By Leader Editor Kara Apel

By now, you’ve probably heard about the coronavirus – also known as “2019-nCoV” – a deadly illness that has killed at least 500 people in China and has infected over 28,000 others.

The epicenter of the virus is in Wuhan, the capital city of the Hubei Province, which is home to over 11 million people. The entire city has been put under lockdown as Chinese officials scramble to contain the dangerous virus, putting together makeshift hospitals with questionable conditions.

Courtney Gould Miller, managing editor of The Leader, spent many years living and working in China. She studied at Tsinghua University School of Law in Beijing, and during her legal career, she worked on bribery investigations in China. She has been following news of this outbreak closely.

“I think it’s highly likely that the reach of this virus, including death count, is drastically underreported. The Chinese government historically has worked to limit coverage of problems in the country, including other illnesses like SARS as well as natural disasters and challenges regarding the Beijing Olympics. China is reticent to ask for help or be transparent about what’s going on,” she said.

Even though millions of people live in Wuhan, the vast size of the city does not mean it has the developed infrastructure we would expect from a U.S. city of a similar size to be able to respond to this crisis.

“A city of 11 million means you have masses of people, but it doesn’t mean you have sophisticated government infrastructure; it doesn’t mean you have developed health resources as we think of it. Even in huge cities in China, I have found myself in places without indoor plumbing alongside multi-million dollar buildings,” Gould Miller said.

As to China’s quarantines, especially measures that might seem draconian to us, Gould Miller says, “Their whole perspective on society is completely different – Americans are individualistic, and the Chinese are communal. They value the whole over the individual. They are acting communally by shutting down all of Wuhan to contain the virus as much as possible.”

The United States has declared a public health emergency following reports of 11 confirmed cases across the country. U.S. officials are also quarantining people who may be infected, including the Americans who evacuated China on chartered flights.

Gould Miller was living and working in Hong Kong during the swine flu epidemic. She remembers seeing officials taking passengers’ temperatures at the airport as a means of containing the virus. While the swine flu spread rapidly, it was nothing like SARS, which killed over 700 people in 2003.

“There are just so many more people in China that it makes life different over there, including even the concept of having personal space. It’s accepted that mass temperature screenings are necessary, for example. It’s also relevant to how quickly a virus like this can spread. I frequently found myself pressed up against people – in lines, on transportation, in the streets. There is a different comfort level with proximity. The impact of something like this in China – we can’t even apply U.S. logic to it,” she said.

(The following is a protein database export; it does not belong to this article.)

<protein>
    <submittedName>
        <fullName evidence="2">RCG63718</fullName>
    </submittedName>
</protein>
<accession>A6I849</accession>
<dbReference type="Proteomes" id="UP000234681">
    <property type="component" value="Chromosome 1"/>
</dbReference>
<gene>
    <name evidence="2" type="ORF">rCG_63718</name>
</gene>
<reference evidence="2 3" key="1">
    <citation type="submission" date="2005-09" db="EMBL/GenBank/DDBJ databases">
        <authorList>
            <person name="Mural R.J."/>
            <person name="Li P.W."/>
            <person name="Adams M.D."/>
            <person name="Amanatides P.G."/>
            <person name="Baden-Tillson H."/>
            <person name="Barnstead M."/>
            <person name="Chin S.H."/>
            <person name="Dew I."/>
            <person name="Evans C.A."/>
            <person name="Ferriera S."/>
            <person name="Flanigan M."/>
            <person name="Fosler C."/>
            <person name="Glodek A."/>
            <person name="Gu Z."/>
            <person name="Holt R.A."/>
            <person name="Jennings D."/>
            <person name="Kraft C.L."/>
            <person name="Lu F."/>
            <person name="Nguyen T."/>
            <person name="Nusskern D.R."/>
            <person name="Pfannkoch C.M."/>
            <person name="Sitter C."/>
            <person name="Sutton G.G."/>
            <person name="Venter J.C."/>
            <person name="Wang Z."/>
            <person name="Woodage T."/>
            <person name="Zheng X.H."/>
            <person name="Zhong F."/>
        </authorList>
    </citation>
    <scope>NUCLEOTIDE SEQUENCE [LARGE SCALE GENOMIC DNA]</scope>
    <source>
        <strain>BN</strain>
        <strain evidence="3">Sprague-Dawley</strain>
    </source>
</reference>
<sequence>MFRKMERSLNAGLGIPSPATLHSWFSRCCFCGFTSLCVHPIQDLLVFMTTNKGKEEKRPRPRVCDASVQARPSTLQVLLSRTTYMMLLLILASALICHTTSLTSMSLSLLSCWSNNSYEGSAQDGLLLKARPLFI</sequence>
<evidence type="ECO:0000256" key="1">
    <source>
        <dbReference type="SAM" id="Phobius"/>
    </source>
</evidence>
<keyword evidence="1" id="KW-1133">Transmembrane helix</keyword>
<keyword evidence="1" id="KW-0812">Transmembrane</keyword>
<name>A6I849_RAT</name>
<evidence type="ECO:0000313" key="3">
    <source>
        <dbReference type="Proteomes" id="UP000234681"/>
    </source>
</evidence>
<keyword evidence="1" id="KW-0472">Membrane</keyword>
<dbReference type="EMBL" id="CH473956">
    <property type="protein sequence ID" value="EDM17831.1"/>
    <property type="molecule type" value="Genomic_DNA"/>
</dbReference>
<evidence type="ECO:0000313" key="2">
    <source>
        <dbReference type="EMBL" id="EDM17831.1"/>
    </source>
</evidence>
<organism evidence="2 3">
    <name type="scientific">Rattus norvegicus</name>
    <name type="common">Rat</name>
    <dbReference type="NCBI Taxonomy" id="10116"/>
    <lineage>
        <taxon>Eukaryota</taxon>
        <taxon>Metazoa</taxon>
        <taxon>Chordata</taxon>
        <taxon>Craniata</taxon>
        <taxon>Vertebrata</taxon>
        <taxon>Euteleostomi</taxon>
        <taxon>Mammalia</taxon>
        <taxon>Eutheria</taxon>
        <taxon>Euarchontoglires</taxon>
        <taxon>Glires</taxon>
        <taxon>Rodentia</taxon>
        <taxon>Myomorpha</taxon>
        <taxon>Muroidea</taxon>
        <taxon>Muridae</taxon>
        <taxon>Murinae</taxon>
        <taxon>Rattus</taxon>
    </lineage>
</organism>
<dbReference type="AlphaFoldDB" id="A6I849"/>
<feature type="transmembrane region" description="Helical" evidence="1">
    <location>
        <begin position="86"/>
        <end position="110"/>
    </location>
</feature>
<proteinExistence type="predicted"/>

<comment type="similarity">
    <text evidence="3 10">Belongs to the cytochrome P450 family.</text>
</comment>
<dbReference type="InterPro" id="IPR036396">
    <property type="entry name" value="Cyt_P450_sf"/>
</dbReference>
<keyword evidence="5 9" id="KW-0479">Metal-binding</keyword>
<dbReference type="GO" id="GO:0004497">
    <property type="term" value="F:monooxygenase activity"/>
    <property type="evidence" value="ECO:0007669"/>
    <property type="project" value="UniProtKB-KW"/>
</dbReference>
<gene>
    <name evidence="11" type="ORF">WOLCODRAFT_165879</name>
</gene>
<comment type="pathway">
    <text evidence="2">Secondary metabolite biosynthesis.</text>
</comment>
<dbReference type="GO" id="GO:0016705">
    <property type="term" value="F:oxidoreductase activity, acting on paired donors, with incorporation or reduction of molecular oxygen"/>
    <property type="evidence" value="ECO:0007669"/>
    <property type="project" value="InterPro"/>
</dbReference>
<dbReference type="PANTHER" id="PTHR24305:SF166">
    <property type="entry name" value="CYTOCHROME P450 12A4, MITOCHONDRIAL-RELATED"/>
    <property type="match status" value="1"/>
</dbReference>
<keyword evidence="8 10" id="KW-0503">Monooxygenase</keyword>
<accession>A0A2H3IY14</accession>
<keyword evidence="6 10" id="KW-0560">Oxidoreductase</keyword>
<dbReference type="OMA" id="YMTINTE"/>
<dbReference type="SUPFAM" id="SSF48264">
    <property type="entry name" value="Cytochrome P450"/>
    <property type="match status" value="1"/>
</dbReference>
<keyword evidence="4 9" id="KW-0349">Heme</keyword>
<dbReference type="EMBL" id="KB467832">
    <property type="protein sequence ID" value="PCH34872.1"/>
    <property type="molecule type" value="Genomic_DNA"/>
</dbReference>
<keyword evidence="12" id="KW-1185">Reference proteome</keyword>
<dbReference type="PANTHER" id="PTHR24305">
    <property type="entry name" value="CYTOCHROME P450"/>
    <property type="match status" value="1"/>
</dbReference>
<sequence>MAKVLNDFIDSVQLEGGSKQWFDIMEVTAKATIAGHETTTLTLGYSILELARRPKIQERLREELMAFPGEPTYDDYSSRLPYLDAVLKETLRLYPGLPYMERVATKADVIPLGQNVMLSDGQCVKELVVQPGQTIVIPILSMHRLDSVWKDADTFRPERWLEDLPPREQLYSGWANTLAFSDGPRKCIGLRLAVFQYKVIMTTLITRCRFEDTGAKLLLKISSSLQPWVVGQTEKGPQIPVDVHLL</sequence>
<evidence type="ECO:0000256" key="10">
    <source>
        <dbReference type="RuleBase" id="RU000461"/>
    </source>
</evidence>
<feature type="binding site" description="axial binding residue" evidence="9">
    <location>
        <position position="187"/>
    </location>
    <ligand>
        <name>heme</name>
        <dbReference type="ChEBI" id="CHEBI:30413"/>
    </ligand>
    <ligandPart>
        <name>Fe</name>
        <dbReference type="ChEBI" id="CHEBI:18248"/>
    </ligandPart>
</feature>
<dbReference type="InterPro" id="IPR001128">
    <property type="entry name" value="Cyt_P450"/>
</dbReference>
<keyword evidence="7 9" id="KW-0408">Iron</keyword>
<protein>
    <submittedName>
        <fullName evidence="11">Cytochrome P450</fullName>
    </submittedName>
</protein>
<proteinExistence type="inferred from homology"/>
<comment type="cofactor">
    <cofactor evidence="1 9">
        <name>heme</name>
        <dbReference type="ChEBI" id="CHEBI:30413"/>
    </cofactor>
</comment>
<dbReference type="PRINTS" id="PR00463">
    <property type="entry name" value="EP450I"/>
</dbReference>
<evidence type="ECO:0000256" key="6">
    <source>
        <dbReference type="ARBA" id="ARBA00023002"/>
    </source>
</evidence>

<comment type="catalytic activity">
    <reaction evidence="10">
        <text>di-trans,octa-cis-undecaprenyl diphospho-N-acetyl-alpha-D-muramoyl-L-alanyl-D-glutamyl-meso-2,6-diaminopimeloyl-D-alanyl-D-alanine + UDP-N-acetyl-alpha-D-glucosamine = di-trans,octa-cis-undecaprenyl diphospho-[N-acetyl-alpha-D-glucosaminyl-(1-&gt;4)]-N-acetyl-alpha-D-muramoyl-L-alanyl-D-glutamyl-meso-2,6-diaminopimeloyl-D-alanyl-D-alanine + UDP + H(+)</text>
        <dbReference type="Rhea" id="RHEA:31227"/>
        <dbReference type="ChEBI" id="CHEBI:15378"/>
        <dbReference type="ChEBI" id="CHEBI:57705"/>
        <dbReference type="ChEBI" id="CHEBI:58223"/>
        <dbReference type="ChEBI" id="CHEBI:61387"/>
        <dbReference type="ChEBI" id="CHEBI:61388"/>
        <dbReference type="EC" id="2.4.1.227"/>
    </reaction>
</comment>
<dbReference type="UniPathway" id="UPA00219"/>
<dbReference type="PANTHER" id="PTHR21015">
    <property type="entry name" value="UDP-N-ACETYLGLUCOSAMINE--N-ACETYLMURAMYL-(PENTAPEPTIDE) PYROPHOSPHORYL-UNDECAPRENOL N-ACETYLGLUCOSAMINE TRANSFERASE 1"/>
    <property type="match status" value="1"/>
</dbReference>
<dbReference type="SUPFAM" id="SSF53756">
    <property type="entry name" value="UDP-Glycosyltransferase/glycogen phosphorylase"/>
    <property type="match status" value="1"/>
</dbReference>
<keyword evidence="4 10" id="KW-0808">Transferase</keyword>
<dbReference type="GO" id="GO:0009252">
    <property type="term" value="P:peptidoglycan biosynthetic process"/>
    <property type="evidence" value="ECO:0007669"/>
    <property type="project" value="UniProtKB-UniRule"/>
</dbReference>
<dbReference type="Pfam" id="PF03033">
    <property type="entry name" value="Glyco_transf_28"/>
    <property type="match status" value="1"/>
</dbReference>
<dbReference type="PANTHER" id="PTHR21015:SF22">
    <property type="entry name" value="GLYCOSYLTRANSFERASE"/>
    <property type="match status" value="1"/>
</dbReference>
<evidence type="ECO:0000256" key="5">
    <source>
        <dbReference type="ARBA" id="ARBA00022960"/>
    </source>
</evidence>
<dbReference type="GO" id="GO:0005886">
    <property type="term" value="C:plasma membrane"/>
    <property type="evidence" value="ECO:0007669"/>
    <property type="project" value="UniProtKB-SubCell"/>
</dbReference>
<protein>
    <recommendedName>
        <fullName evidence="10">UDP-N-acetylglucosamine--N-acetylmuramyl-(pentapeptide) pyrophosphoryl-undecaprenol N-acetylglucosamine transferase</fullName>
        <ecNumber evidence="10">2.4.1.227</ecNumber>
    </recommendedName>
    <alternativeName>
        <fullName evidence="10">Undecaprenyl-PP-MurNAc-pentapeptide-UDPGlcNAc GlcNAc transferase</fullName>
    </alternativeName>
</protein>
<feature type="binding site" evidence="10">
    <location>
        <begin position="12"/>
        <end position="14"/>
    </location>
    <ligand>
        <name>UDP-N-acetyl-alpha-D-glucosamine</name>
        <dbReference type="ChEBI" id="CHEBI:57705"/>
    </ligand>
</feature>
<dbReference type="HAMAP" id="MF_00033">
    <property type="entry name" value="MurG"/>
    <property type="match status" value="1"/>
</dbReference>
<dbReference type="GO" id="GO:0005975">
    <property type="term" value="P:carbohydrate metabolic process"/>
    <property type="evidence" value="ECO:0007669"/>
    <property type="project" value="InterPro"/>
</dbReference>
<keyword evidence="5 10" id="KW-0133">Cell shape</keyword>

One of the reasons the coronavirus has spread so quickly is because many people went back to their hometowns to celebrate the Chinese New Year and are now returning back to the cities where they currently reside. There is a large population of Chinese people who live on the West Coast, especially in the Bay Area and Los Angeles.

As funeral professionals, it’s important to stay up to date on the latest involving this virus, especially if you have a firm on the West Coast.

A recent development of particular interest for deathcare professionals is that China has banned all funerals and burials for the time being.

“No farewell ceremony of corpses and other forms of funeral activities shall be held,” reads a recent statement from China’s National Health Commission. (Note: This statement is written in Chinese but can be translated by your internet browser.)

The statement goes on to say that patients who die from the virus “should be cremated nearby, and no burial or other means of preservation should be used.”

The instructions go on to read: “The medical institution is responsible for issuing a medical certificate of death in a timely manner, notifying the funeral home to pick up the remains, and to do the sanitary and epidemic treatment work such as disinfecting the remains. The funeral parlour is responsible for receiving and transporting the remains in time, setting up a special funeral service channel and a special cremation furnace, doing cremation work in accordance with the operating procedures, and issuing a cremation certificate.”

According to these regulations, even if families do not consent to the cremation, the medical institution will take over and still send the body to a facility to be cremated. The cremation is supposed to happen quickly after arriving at the facility. Family members not allowed to visit their loved ones before they are cremated and are given the cremated remains afterward.

This is a situation that is difficult for many Americans to grasp, but this development does not come as a surprise for Gould Miller.

“The way the Chinese view human rights is different than we do in the West,” Gould Miller said. “There is little to no rule of law in terms of individual rights, and the statutes are basically written as such. If the government has a reason to do anything that they feel is necessary, they can do it.”

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